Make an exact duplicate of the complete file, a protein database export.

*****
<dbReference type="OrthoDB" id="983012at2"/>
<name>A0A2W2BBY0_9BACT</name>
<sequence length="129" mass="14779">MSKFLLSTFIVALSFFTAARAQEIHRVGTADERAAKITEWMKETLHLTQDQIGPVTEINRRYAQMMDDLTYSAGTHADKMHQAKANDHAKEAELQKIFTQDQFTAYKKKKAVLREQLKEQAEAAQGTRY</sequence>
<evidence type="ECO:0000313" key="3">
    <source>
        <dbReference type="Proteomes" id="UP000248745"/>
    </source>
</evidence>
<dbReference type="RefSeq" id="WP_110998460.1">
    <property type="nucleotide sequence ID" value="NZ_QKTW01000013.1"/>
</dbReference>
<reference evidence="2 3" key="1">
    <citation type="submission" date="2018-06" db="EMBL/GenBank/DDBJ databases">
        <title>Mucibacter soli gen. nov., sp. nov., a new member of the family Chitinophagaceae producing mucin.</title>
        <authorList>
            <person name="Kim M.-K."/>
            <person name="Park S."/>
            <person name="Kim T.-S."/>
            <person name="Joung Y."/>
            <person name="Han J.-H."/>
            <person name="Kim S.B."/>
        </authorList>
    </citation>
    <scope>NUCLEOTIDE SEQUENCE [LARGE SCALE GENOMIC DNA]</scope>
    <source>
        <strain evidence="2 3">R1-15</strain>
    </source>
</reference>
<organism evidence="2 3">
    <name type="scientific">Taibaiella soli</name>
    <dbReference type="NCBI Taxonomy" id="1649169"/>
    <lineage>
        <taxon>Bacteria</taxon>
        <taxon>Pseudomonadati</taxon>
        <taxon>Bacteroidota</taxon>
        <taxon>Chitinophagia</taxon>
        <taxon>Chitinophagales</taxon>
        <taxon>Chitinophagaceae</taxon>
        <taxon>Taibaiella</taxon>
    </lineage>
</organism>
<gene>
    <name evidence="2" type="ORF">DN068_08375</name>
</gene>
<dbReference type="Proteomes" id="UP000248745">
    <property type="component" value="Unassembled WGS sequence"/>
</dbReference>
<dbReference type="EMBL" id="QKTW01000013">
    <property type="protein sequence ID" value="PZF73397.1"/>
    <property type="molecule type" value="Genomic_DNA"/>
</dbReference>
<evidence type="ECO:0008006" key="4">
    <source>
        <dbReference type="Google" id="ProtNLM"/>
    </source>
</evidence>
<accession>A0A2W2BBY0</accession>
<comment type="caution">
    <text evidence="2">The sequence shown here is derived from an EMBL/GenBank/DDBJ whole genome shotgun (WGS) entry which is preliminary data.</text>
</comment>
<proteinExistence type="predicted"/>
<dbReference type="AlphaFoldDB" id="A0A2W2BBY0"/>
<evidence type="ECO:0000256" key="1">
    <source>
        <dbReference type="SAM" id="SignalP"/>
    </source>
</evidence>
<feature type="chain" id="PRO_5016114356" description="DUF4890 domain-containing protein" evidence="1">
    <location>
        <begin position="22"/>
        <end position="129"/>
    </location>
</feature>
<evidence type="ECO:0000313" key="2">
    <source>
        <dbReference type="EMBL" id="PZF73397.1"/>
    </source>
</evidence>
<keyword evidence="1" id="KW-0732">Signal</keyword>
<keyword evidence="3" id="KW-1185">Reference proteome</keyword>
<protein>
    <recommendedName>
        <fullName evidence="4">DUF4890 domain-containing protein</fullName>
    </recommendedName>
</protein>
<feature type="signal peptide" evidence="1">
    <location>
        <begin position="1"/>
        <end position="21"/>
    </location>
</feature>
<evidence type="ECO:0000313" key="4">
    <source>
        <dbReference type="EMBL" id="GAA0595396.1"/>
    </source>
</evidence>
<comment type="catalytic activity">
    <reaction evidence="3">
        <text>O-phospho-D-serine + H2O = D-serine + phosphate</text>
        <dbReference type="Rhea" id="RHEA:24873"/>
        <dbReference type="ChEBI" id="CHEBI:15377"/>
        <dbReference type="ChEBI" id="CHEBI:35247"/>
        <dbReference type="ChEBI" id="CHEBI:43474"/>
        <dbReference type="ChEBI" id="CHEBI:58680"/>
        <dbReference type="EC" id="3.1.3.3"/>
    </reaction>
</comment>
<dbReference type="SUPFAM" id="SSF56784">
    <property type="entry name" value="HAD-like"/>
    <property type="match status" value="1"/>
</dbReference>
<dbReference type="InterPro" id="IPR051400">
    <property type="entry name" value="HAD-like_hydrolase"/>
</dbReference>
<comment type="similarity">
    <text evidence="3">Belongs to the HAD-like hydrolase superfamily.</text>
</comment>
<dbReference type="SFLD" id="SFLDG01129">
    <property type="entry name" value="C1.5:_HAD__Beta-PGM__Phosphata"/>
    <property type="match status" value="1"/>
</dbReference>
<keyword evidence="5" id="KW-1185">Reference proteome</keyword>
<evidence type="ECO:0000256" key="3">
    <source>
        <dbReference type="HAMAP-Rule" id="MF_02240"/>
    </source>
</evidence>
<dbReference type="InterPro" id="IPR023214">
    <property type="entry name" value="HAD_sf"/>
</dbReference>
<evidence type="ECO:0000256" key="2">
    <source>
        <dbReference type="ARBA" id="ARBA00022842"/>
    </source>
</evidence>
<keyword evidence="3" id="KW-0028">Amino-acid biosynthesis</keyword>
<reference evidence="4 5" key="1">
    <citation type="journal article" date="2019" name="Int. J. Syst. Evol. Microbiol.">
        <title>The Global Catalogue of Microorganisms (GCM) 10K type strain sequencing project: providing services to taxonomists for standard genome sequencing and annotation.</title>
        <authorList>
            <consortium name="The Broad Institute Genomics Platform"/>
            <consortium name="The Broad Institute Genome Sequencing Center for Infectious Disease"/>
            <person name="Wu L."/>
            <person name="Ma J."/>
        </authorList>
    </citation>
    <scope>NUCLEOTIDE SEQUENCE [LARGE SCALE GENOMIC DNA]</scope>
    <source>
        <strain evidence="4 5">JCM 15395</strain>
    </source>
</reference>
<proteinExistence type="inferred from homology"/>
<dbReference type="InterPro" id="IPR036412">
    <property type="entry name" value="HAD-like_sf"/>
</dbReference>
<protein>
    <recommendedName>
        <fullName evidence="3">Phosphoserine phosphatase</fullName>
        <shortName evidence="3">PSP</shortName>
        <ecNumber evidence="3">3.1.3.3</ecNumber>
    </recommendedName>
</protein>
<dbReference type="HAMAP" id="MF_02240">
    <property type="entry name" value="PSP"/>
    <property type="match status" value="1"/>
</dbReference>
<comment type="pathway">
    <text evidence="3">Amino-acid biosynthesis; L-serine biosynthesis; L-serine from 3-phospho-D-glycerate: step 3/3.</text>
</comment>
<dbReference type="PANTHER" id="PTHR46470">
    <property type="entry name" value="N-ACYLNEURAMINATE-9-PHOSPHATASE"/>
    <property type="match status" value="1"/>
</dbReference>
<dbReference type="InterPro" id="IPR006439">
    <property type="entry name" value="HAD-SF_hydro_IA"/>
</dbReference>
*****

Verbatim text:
<dbReference type="OrthoDB" id="983012at2"/>
<name>A0A2W2BBY0_9BACT</name>
<sequence length="129" mass="14779">MSKFLLSTFIVALSFFTAARAQEIHRVGTADERAAKITEWMKETLHLTQDQIGPVTEINRRYAQMMDDLTYSAGTHADKMHQAKANDHAKEAELQKIFTQDQFTAYKKKKAVLREQLKEQAEAAQGTRY</sequence>
<evidence type="ECO:0000313" key="3">
    <source>
        <dbReference type="Proteomes" id="UP000248745"/>
    </source>
</evidence>
<dbReference type="RefSeq" id="WP_110998460.1">
    <property type="nucleotide sequence ID" value="NZ_QKTW01000013.1"/>
</dbReference>
<reference evidence="2 3" key="1">
    <citation type="submission" date="2018-06" db="EMBL/GenBank/DDBJ databases">
        <title>Mucibacter soli gen. nov., sp. nov., a new member of the family Chitinophagaceae producing mucin.</title>
        <authorList>
            <person name="Kim M.-K."/>
            <person name="Park S."/>
            <person name="Kim T.-S."/>
            <person name="Joung Y."/>
            <person name="Han J.-H."/>
            <person name="Kim S.B."/>
        </authorList>
    </citation>
    <scope>NUCLEOTIDE SEQUENCE [LARGE SCALE GENOMIC DNA]</scope>
    <source>
        <strain evidence="2 3">R1-15</strain>
    </source>
</reference>
<organism evidence="2 3">
    <name type="scientific">Taibaiella soli</name>
    <dbReference type="NCBI Taxonomy" id="1649169"/>
    <lineage>
        <taxon>Bacteria</taxon>
        <taxon>Pseudomonadati</taxon>
        <taxon>Bacteroidota</taxon>
        <taxon>Chitinophagia</taxon>
        <taxon>Chitinophagales</taxon>
        <taxon>Chitinophagaceae</taxon>
        <taxon>Taibaiella</taxon>
    </lineage>
</organism>
<gene>
    <name evidence="2" type="ORF">DN068_08375</name>
</gene>
<dbReference type="Proteomes" id="UP000248745">
    <property type="component" value="Unassembled WGS sequence"/>
</dbReference>
<dbReference type="EMBL" id="QKTW01000013">
    <property type="protein sequence ID" value="PZF73397.1"/>
    <property type="molecule type" value="Genomic_DNA"/>
</dbReference>
<evidence type="ECO:0008006" key="4">
    <source>
        <dbReference type="Google" id="ProtNLM"/>
    </source>
</evidence>
<accession>A0A2W2BBY0</accession>
<comment type="caution">
    <text evidence="2">The sequence shown here is derived from an EMBL/GenBank/DDBJ whole genome shotgun (WGS) entry which is preliminary data.</text>
</comment>
<proteinExistence type="predicted"/>
<dbReference type="AlphaFoldDB" id="A0A2W2BBY0"/>
<evidence type="ECO:0000256" key="1">
    <source>
        <dbReference type="SAM" id="SignalP"/>
    </source>
</evidence>
<feature type="chain" id="PRO_5016114356" description="DUF4890 domain-containing protein" evidence="1">
    <location>
        <begin position="22"/>
        <end position="129"/>
    </location>
</feature>
<evidence type="ECO:0000313" key="2">
    <source>
        <dbReference type="EMBL" id="PZF73397.1"/>
    </source>
</evidence>
<keyword evidence="1" id="KW-0732">Signal</keyword>
<keyword evidence="3" id="KW-1185">Reference proteome</keyword>
<protein>
    <recommendedName>
        <fullName evidence="4">DUF4890 domain-containing protein</fullName>
    </recommendedName>
</protein>
<feature type="signal peptide" evidence="1">
    <location>
        <begin position="1"/>
        <end position="21"/>
    </location>
</feature>
<evidence type="ECO:0000313" key="4">
    <source>
        <dbReference type="EMBL" id="GAA0595396.1"/>
    </source>
</evidence>
<comment type="catalytic activity">
    <reaction evidence="3">
        <text>O-phospho-D-serine + H2O = D-serine + phosphate</text>
        <dbReference type="Rhea" id="RHEA:24873"/>
        <dbReference type="ChEBI" id="CHEBI:15377"/>
        <dbReference type="ChEBI" id="CHEBI:35247"/>
        <dbReference type="ChEBI" id="CHEBI:43474"/>
        <dbReference type="ChEBI" id="CHEBI:58680"/>
        <dbReference type="EC" id="3.1.3.3"/>
    </reaction>
</comment>
<dbReference type="SUPFAM" id="SSF56784">
    <property type="entry name" value="HAD-like"/>
    <property type="match status" value="1"/>
</dbReference>
<dbReference type="InterPro" id="IPR051400">
    <property type="entry name" value="HAD-like_hydrolase"/>
</dbReference>
<comment type="similarity">
    <text evidence="3">Belongs to the HAD-like hydrolase superfamily.</text>
</comment>
<dbReference type="SFLD" id="SFLDG01129">
    <property type="entry name" value="C1.5:_HAD__Beta-PGM__Phosphata"/>
    <property type="match status" value="1"/>
</dbReference>
<keyword evidence="5" id="KW-1185">Reference proteome</keyword>
<evidence type="ECO:0000256" key="3">
    <source>
        <dbReference type="HAMAP-Rule" id="MF_02240"/>
    </source>
</evidence>
<dbReference type="InterPro" id="IPR023214">
    <property type="entry name" value="HAD_sf"/>
</dbReference>
<evidence type="ECO:0000256" key="2">
    <source>
        <dbReference type="ARBA" id="ARBA00022842"/>
    </source>
</evidence>
<keyword evidence="3" id="KW-0028">Amino-acid biosynthesis</keyword>
<reference evidence="4 5" key="1">
    <citation type="journal article" date="2019" name="Int. J. Syst. Evol. Microbiol.">
        <title>The Global Catalogue of Microorganisms (GCM) 10K type strain sequencing project: providing services to taxonomists for standard genome sequencing and annotation.</title>
        <authorList>
            <consortium name="The Broad Institute Genomics Platform"/>
            <consortium name="The Broad Institute Genome Sequencing Center for Infectious Disease"/>
            <person name="Wu L."/>
            <person name="Ma J."/>
        </authorList>
    </citation>
    <scope>NUCLEOTIDE SEQUENCE [LARGE SCALE GENOMIC DNA]</scope>
    <source>
        <strain evidence="4 5">JCM 15395</strain>
    </source>
</reference>
<proteinExistence type="inferred from homology"/>
<dbReference type="InterPro" id="IPR036412">
    <property type="entry name" value="HAD-like_sf"/>
</dbReference>
<protein>
    <recommendedName>
        <fullName evidence="3">Phosphoserine phosphatase</fullName>
        <shortName evidence="3">PSP</shortName>
        <ecNumber evidence="3">3.1.3.3</ecNumber>
    </recommendedName>
</protein>
<dbReference type="HAMAP" id="MF_02240">
    <property type="entry name" value="PSP"/>
    <property type="match status" value="1"/>
</dbReference>
<comment type="pathway">
    <text evidence="3">Amino-acid biosynthesis; L-serine biosynthesis; L-serine from 3-phospho-D-glycerate: step 3/3.</text>
</comment>
<dbReference type="PANTHER" id="PTHR46470">
    <property type="entry name" value="N-ACYLNEURAMINATE-9-PHOSPHATASE"/>
    <property type="match status" value="1"/>
</dbReference>
<dbReference type="InterPro" id="IPR006439">
    <property type="entry name" value="HAD-SF_hydro_IA"/>
</dbReference>